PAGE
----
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I'm wondering if I can define some functions in a header file and then use them in the same header file, while hiding them from anything else?

For example, can I first define some general helper functions(specific to the data-structures), and then define some data-structures in the same header that use those functions?

eg:

template<class T>
void Swap(T &a, T &b)
{
  T temp = a;
  a = b;
  b = temp;
}

But I don't want Swap() to interfere with other functions that have the same name.

I could make it a private method, but then I'd have to provide every class that uses it with the same implementation or make them friend class...

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2  
Concerning Swap interfering with other swap functions, that's why namespaces were invented, use them! As far as I know, you can only hide functions in the header file by making them private inside of a class or a struct. You could make a struct with just this function as a private, and specify the class you're making as a friend class. –  leetNightshade Dec 23 '11 at 21:45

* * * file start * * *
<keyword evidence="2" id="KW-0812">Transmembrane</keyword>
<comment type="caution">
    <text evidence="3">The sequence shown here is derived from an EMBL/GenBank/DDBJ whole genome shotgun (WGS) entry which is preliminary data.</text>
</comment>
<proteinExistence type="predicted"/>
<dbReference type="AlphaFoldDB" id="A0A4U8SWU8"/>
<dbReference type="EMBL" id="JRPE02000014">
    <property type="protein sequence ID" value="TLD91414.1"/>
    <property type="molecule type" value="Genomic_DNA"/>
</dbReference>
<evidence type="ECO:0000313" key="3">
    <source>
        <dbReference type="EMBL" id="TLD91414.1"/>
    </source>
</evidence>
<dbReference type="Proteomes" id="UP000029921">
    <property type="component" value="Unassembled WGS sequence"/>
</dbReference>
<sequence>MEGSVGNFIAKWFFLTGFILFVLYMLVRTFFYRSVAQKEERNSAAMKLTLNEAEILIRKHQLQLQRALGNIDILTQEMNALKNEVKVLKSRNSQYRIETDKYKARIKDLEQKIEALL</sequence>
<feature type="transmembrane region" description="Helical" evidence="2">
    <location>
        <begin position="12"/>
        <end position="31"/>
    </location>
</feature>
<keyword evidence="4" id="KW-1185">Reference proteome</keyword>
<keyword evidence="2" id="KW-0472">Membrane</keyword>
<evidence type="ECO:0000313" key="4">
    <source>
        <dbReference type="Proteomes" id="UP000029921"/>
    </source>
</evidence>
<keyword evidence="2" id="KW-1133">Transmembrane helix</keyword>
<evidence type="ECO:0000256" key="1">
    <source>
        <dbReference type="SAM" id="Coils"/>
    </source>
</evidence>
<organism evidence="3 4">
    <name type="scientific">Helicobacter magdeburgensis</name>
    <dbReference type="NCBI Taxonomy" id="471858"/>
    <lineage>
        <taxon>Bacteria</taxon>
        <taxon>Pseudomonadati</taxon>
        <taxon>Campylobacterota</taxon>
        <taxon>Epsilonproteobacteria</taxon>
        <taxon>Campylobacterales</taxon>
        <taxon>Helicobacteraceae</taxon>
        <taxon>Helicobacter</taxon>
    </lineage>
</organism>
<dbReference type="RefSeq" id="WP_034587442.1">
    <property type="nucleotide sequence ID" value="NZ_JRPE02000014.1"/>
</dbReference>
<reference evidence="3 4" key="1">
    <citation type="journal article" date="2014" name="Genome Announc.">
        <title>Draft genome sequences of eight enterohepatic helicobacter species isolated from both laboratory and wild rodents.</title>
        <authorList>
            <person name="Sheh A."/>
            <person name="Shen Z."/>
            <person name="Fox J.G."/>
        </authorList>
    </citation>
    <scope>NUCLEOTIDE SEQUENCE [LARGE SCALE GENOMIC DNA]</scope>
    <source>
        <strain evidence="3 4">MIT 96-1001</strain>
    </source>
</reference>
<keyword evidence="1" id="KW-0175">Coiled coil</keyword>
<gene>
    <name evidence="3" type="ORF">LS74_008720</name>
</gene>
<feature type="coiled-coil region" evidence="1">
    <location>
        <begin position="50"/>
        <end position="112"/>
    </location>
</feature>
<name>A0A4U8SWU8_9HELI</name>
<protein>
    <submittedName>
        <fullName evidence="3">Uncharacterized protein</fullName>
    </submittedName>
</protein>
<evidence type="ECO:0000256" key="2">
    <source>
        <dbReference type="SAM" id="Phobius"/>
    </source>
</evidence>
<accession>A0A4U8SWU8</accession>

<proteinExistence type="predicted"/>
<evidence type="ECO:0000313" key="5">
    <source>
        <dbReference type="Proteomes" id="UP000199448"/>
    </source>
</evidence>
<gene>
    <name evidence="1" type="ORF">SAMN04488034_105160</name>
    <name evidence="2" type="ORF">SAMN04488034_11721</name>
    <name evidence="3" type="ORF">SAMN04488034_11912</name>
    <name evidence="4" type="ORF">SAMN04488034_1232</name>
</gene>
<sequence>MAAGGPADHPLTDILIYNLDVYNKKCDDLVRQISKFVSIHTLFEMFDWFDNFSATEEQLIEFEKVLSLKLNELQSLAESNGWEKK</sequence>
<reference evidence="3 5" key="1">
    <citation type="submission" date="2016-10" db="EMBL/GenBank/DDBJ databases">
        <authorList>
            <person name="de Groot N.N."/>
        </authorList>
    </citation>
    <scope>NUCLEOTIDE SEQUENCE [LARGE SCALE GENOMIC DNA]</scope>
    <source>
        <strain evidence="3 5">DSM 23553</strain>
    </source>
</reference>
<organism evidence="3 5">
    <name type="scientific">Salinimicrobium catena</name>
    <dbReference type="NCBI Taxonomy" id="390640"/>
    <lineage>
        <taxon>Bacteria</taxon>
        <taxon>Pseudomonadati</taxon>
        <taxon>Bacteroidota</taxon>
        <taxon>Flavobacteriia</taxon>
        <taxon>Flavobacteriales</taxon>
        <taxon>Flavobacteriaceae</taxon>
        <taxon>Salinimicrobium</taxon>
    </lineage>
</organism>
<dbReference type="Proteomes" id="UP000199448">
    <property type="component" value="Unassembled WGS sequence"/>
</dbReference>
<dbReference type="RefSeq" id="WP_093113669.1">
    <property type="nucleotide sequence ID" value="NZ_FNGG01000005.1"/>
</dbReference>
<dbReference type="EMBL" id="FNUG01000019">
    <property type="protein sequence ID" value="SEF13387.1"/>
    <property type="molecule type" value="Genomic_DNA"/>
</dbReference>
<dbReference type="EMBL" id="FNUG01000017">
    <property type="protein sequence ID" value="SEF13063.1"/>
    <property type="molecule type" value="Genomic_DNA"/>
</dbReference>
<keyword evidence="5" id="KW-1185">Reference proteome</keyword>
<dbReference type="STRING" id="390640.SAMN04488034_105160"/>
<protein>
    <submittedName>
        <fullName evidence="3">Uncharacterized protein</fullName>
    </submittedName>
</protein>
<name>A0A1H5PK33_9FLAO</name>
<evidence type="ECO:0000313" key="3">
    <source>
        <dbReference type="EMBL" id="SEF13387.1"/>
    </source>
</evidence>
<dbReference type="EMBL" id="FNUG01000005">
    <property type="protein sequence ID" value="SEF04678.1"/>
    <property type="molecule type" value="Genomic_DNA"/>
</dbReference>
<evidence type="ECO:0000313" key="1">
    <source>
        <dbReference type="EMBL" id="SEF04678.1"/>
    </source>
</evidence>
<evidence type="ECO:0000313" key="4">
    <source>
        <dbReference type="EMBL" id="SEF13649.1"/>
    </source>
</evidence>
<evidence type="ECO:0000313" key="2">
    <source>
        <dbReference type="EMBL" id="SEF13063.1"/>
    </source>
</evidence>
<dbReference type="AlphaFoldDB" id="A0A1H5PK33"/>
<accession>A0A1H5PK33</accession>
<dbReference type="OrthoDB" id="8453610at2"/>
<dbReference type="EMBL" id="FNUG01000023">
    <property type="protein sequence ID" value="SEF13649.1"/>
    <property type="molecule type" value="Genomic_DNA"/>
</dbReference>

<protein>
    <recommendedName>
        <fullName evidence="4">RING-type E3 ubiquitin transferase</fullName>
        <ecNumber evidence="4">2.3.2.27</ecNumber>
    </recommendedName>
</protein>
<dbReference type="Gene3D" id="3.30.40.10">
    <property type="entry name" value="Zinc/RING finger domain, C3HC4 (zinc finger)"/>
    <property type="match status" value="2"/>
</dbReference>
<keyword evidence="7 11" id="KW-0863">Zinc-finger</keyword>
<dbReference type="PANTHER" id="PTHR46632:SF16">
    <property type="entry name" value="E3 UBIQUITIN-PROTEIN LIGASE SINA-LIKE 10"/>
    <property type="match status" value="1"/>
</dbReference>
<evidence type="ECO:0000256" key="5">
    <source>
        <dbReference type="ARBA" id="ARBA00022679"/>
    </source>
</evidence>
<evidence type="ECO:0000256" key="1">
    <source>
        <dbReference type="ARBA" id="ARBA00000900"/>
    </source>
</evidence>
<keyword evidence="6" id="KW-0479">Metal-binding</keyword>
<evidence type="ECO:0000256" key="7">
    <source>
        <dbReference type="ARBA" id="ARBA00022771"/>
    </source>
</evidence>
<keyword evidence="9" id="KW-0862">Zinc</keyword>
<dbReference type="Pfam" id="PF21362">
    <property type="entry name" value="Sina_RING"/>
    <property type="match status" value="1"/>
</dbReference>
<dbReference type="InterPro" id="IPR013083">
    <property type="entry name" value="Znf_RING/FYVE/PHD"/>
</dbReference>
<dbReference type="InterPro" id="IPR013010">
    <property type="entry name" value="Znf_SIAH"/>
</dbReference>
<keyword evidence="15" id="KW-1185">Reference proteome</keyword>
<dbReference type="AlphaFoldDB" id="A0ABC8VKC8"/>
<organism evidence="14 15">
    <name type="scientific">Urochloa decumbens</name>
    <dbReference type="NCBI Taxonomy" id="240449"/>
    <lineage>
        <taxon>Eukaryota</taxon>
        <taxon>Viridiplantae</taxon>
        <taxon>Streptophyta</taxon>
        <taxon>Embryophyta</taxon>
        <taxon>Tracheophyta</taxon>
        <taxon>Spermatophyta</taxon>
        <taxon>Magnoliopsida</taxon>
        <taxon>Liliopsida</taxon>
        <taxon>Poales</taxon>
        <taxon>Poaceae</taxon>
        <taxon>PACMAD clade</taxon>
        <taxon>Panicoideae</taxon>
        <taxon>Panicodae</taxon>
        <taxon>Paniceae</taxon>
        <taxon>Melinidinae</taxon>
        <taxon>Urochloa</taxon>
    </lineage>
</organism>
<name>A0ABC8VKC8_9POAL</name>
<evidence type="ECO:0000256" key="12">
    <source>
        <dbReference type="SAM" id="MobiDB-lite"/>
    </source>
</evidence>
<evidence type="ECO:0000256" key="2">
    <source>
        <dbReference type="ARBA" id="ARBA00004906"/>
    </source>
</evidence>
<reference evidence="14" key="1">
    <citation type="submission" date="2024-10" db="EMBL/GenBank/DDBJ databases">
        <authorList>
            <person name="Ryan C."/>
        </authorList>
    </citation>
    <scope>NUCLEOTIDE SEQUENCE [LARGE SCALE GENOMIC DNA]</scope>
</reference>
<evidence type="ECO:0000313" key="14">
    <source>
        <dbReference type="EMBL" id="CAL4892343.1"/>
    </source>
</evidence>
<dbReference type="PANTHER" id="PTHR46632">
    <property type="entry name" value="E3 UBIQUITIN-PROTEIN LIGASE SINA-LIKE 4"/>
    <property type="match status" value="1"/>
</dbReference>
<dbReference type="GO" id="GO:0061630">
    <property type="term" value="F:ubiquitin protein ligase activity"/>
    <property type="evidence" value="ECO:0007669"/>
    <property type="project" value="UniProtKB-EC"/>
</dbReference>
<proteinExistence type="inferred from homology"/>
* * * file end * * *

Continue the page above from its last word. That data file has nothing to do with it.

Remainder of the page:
2 Answers 2

up vote 2 down vote accepted

You usually can't hide the function completely from other clients but you can put it in its own namespace so that it doesn't interfere with client code. A common practice is to make the namespace an inner namespace of your main library namespace and to call it details or something similar.

Of course, if you need to function to be available through ADL then it has to live in the namespace enclosing the classes for which the ADL is supposed to match. There's no way around this.

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Traditionally, the namespace details is used for implementation-reserved stuff that has to go in a header.

Also, there's a std::swap, so no need for your own.

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